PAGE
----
So how is Sony answering? The Japanese maker has decided that the flagship it needs to compete against rivals like G4 and Galaxy S6 is actually a rebranded version of the Japan-only Z4 that it unveiled in mid-April. Sony is either crazy or dropping out of the race.
Samsung has teamed up with Marvel to release an Iron Man-themed version of its Galaxy S6 edge Android flagship smartphone. The handset is introduced in celebration of the Avengers: Age of Ultron blockbuster, and hits store shelves starting tomorrow as a limited edition.
As you might expect, where the Iron Man-themed Galaxy S6 edge differs from its standard counterpart is in the looks department. But there are also differences when it comes to packaging, with the former being shipped in an Iron Man-themed box with extra -- cool -- accessories.
There has been another leak of an Apple smartphone -- far from an unusual event in itself, except this time Cupertino itself is responsible for spilling the image.
The Guardian spotted the picture which popped up on the Apple Store, advertising a new charging dock with a lightning connector. Inside the dock was an iPhone 5C with a difference – rather than a home button, it appears to have a fingerprint scanner.
You can turn your tablet or smartphone into a remote and control every smart device in your home, thanks to a new app available worldwide now.
Tekoia, the provider of smart universal remote solutions for digital media, smart appliances and the Internet of Things, has announced it launched SURE globally.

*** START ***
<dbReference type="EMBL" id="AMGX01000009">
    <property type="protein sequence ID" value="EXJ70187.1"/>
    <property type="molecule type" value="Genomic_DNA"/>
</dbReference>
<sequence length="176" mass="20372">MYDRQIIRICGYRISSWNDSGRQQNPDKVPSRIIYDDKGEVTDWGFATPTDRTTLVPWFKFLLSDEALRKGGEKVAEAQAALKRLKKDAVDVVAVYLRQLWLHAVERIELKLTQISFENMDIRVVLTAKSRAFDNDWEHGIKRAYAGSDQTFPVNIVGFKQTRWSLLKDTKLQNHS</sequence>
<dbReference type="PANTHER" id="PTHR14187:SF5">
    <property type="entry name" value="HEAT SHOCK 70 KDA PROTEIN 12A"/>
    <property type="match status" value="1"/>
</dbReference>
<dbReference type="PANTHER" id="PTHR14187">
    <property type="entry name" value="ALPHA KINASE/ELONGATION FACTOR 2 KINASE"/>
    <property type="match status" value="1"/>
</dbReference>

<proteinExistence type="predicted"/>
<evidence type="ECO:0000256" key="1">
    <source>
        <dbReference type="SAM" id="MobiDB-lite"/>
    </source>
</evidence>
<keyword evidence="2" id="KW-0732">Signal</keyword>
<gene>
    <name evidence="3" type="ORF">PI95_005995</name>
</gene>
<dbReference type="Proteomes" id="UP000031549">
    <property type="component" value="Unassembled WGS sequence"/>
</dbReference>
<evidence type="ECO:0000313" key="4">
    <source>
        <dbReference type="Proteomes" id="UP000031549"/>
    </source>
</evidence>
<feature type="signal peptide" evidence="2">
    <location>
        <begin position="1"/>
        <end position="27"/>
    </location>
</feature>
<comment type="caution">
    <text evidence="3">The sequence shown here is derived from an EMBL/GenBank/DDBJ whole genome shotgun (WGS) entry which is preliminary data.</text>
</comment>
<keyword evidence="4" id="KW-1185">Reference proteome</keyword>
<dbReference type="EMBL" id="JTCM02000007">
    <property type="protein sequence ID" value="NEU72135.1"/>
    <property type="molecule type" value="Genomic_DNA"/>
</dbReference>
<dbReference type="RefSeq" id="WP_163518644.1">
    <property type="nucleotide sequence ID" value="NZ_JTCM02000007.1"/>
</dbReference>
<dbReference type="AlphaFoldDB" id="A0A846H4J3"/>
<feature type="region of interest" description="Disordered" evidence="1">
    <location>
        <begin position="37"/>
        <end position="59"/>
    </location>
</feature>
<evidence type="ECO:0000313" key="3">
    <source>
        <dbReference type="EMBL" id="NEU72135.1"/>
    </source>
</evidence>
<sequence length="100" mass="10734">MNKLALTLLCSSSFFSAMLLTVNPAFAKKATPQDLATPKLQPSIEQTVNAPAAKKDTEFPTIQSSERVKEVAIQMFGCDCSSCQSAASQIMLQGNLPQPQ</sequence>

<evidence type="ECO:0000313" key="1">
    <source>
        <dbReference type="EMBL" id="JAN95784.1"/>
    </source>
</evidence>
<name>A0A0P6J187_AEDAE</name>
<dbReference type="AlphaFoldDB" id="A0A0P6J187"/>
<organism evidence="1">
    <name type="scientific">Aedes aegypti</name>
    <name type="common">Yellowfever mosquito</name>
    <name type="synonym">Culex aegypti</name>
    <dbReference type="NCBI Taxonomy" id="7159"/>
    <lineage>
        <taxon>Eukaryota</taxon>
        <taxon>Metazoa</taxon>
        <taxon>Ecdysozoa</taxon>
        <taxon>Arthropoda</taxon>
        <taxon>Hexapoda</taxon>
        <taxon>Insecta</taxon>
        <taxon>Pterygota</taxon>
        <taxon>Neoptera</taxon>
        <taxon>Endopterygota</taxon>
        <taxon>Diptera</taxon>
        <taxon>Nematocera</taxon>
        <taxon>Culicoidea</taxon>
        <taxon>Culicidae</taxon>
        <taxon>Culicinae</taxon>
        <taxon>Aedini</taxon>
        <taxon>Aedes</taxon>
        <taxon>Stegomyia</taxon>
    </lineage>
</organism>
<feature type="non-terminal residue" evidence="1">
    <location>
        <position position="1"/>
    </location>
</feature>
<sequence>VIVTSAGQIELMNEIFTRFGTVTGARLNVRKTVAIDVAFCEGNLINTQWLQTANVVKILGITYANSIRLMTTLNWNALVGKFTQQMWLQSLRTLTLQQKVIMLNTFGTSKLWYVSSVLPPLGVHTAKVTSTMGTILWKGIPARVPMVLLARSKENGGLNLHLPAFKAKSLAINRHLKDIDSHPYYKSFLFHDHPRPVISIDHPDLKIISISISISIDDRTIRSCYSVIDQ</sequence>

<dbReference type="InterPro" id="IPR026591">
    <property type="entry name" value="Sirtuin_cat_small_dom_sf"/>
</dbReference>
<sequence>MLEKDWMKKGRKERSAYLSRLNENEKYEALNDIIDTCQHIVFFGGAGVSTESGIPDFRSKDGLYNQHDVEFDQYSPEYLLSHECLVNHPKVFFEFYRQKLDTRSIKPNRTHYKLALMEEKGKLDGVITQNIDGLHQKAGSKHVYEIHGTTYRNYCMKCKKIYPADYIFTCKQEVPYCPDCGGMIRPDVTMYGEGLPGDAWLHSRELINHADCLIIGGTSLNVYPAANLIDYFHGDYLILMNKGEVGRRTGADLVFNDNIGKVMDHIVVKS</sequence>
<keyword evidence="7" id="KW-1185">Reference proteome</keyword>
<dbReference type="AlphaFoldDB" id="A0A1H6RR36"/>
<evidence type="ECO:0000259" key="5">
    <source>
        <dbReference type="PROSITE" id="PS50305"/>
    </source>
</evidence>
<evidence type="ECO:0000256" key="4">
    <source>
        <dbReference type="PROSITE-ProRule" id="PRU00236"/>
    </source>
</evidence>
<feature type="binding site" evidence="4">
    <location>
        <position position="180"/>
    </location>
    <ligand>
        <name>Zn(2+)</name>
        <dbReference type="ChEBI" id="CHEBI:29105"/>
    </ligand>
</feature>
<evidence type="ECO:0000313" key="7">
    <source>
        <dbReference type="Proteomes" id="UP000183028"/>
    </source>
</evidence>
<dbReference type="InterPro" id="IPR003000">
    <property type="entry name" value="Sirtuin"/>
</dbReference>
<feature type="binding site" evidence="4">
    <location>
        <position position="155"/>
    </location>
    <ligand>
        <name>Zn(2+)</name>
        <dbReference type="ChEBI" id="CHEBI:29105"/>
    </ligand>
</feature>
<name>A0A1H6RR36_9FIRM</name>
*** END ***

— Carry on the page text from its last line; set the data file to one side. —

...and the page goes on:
You might think that Google will quickly update its supported Nexus devices to the latest version of Android, after releasing it. After all, the search giant controls the development of the mobile operating system and Nexus software updates. But that is not exactly the case.
Some Nexus devices -- like the second-generation Nexus 7 -- got Android 5.1.1 Lollipop last month, while other handsets -- like the 4G LTE version of Nexus 9 -- are only now receiving the software upgrade. Not a level playing field it would seem.
Chinese firm Huawei today announces its IoT OS at an event in Beijing. The company predicts that within a decade there will be 100 billion connected devices and it is keen for its ultra-lightweight operating system to be at the heart of the infrastructure.
Based on Linux, LiteOS weighs in at a mere 10KB -- smaller than a Word document -- but manages to pack in support for zero configuration, auto-discovery, and auto-networking. The operating system will be open for developers to tinker with, and is destined for use in smart homes, wearables, and connected vehicles.
I love my Nexus 6. This morning, while waking to the rush of caffeine from steaming coffee, I read headlines on the device. "I’m Phed Up With Phablets: They're too big to prevail" caught my attention. The short commentary, by Brian Rubin for ReadWrite, rails against the bigger-is-better-smartphone trend. Screen on my cellular is massive: 6 inches, and I forever promised myself to never use a phone so large -- until I did and converted. Much as I enjoy using the N6, for which I can still manage many operations one-handed, smaller would be my preference. Perhaps yours, too.